Effective Parenting

For Immediate Release
Contact Person:  Dr. Udis  Lord, Ph.D., udislord@aol.com, www.drudislord.com
                                                Virtues of Effective Parenting
            (February  7, 2015, St. Louis, MO)  A virtue is a general moral excellence that is achieved by thinking the right thoughts; therefore, doing the right actions that are based on goodness or morality.
            Parents, being the first teacher of their child have a  moral responsibility to live a virtuous life. There are three virtues that parents must root into their soul in order to be able to raise children with moral virtues:  benevolence, wisdom and courage.
            Benevolence means respectfulness, forgiveness, trustworthiness, diligence and generosity. A benevolent parent does not hesitate  to admit his mistakes and make the necessary corrections. He acts with sincere intention and not manipulation.  He practices self-control. Thus,  when a benevolent parent’s child does something wrong, he helps the child understand why it is wrong and helps the child figure out  how to solve the problems his mistake created.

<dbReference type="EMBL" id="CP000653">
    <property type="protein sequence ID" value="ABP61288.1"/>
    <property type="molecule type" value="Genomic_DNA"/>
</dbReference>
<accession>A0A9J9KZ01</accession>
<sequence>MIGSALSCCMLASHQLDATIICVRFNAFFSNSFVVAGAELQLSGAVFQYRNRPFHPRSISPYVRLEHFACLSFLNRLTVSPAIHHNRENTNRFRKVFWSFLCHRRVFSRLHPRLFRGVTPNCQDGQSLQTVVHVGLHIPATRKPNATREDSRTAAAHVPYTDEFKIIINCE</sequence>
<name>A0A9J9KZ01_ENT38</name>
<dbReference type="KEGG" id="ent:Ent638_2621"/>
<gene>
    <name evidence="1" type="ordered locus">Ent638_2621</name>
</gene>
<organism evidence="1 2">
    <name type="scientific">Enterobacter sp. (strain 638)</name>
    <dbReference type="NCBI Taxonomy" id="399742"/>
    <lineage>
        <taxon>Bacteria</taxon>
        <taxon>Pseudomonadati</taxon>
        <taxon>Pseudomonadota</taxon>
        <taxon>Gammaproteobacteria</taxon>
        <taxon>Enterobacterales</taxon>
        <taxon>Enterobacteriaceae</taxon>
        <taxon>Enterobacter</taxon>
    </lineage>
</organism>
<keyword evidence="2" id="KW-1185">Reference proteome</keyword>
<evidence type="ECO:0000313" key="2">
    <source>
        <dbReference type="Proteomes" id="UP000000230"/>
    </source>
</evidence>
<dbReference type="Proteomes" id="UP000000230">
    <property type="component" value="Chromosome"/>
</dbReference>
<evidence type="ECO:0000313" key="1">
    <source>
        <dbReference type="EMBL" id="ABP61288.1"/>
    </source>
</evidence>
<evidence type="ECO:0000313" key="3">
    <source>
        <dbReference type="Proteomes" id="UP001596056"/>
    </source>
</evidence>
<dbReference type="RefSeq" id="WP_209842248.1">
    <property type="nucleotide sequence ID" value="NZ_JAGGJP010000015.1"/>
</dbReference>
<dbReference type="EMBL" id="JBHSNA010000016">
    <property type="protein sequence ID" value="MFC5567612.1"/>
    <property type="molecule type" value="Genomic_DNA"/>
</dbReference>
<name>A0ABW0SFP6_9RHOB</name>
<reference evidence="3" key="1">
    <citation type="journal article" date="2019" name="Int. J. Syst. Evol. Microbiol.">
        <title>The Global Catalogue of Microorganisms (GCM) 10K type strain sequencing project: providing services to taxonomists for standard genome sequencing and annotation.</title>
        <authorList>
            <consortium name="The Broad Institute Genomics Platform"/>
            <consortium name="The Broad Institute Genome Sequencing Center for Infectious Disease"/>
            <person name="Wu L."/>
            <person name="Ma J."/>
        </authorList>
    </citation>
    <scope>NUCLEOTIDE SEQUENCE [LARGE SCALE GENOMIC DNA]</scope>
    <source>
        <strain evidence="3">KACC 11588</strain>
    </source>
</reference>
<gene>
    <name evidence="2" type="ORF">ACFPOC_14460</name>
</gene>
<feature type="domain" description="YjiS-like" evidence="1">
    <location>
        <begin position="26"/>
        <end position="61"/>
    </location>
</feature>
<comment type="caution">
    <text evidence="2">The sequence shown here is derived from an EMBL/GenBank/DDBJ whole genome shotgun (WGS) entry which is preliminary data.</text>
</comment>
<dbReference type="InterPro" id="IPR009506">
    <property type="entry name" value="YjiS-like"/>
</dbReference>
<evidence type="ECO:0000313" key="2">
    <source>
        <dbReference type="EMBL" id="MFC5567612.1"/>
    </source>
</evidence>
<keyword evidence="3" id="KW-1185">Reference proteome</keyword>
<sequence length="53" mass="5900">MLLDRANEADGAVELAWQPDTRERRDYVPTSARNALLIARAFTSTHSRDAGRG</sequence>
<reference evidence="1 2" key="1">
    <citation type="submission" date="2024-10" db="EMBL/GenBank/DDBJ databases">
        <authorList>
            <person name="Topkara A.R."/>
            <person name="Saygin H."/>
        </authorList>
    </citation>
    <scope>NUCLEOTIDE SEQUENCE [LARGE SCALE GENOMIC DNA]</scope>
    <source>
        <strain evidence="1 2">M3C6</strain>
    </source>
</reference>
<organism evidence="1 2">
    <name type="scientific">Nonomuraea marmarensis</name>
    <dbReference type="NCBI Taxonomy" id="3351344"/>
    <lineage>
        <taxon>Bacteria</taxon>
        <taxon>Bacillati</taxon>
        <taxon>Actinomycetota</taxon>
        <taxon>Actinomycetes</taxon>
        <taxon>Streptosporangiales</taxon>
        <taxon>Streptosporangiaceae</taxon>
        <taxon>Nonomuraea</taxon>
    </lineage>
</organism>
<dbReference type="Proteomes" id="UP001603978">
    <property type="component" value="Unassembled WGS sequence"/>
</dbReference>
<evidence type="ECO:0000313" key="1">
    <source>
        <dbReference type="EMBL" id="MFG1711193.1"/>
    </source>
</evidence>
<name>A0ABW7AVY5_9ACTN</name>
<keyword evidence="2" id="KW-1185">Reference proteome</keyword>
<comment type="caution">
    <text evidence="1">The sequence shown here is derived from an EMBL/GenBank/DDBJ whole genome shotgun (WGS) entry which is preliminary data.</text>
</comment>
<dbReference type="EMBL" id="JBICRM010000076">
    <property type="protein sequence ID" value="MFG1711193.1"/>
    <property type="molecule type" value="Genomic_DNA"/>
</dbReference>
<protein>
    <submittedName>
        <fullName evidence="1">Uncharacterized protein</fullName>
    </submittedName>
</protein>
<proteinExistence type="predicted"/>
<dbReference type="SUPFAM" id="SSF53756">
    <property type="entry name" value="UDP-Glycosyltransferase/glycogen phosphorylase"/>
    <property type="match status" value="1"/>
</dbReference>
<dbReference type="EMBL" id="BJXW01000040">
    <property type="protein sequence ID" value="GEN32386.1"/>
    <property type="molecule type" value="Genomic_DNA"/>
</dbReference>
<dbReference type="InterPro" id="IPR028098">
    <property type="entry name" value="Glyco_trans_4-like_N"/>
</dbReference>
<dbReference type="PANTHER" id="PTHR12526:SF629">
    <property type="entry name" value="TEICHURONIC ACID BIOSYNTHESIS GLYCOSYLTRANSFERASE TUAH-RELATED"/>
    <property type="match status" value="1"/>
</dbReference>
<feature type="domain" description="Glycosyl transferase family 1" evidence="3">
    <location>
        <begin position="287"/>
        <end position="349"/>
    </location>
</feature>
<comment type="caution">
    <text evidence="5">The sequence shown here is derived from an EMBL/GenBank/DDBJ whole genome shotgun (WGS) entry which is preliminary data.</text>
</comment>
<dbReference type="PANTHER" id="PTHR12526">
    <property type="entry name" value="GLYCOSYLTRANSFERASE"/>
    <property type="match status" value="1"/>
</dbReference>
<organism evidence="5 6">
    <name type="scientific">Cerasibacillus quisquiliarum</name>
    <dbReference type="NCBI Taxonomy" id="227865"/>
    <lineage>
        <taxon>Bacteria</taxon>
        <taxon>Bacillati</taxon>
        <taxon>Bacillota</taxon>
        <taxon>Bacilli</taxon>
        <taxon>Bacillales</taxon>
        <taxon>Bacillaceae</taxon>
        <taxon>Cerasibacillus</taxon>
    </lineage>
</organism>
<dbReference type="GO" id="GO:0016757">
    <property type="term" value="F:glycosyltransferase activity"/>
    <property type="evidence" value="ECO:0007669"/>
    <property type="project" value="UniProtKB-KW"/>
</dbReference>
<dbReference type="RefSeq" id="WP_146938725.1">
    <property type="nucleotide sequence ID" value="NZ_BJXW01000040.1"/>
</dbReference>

A benevolent  parent is firm, determined, honest and deliberate.  He is determined to be the best possible parent that he could be. He is honest with himself. He is careful about what he says to his child.  He strives for harmony and not sameness.  Therefore, he recognizes the generation gap between him and his child.
            A benevolent parent  loves and expresses his genuine love to his child in all possible ways. He dislikes the bad things his child does, but still genuinely loves his child. He does not let his anger hinder this love.
            A benevolent parent always remembers to treat  his child the way he wants to be treated in his old age.
            Wisdom in a virtues parent knows when to remove himself from the aggravating  child and waits until things settles down before he explains to the child that what he did is wrong and that society and the law will not tolerate that behavior.  Age appropriate consequences may be used to teach the child not to do  in the future what he did that  is wrong. 
            Dr. Lord concludes, “Most of all, a virtues parent has the courage not to hurt his child.”
For further information on virtuous parenting, read Dr. Lord’s Virtuous Parenting, that is available at www.drudislord.com.